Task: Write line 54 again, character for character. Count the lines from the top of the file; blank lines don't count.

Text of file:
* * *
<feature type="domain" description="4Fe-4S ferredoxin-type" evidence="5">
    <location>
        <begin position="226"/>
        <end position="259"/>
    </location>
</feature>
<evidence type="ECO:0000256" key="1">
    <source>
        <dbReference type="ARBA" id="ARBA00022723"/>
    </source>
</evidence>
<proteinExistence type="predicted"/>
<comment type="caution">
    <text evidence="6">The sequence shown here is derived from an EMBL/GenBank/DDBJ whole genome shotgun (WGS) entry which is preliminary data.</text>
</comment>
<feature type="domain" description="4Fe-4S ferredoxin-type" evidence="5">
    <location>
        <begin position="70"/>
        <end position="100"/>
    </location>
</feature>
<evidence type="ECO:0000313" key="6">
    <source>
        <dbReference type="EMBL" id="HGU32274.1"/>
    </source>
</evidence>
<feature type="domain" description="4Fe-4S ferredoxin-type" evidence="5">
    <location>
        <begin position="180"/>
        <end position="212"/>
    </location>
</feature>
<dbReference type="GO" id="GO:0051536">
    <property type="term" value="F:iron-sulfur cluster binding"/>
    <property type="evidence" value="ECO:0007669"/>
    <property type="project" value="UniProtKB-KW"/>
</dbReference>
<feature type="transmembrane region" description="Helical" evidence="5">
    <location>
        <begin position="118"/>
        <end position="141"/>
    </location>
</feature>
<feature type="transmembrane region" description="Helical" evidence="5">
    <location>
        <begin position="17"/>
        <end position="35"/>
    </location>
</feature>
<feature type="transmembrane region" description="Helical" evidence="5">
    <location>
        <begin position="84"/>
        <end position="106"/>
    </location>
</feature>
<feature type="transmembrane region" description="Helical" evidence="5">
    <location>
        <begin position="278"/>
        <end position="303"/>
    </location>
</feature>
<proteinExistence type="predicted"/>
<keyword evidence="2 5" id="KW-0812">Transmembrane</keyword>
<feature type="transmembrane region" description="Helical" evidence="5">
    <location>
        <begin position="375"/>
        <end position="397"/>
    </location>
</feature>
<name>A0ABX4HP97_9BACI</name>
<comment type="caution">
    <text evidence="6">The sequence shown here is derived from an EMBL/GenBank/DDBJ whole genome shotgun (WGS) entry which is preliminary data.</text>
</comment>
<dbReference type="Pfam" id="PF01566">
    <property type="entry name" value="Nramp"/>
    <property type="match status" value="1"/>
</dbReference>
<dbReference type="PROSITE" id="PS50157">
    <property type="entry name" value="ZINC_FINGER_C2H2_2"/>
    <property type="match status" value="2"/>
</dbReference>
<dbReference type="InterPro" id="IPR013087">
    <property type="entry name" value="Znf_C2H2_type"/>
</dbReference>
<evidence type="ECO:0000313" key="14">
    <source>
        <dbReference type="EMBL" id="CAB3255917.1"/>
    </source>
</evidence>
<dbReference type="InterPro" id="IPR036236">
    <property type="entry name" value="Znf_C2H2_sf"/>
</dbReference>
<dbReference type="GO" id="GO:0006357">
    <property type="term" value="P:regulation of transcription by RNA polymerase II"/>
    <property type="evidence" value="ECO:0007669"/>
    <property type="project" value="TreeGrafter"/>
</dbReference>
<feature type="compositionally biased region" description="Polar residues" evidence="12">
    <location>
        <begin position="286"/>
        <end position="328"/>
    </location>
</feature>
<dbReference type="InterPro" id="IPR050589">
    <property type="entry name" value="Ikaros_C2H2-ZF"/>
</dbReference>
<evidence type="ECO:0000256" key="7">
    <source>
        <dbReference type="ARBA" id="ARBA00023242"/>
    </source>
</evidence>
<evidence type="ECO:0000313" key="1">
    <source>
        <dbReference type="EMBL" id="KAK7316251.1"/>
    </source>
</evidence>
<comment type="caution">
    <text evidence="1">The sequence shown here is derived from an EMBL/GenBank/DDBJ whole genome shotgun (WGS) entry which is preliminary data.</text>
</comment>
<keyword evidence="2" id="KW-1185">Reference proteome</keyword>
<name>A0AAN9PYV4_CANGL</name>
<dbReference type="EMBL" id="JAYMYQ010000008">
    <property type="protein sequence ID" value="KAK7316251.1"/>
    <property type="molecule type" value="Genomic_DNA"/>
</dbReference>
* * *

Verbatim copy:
    </location>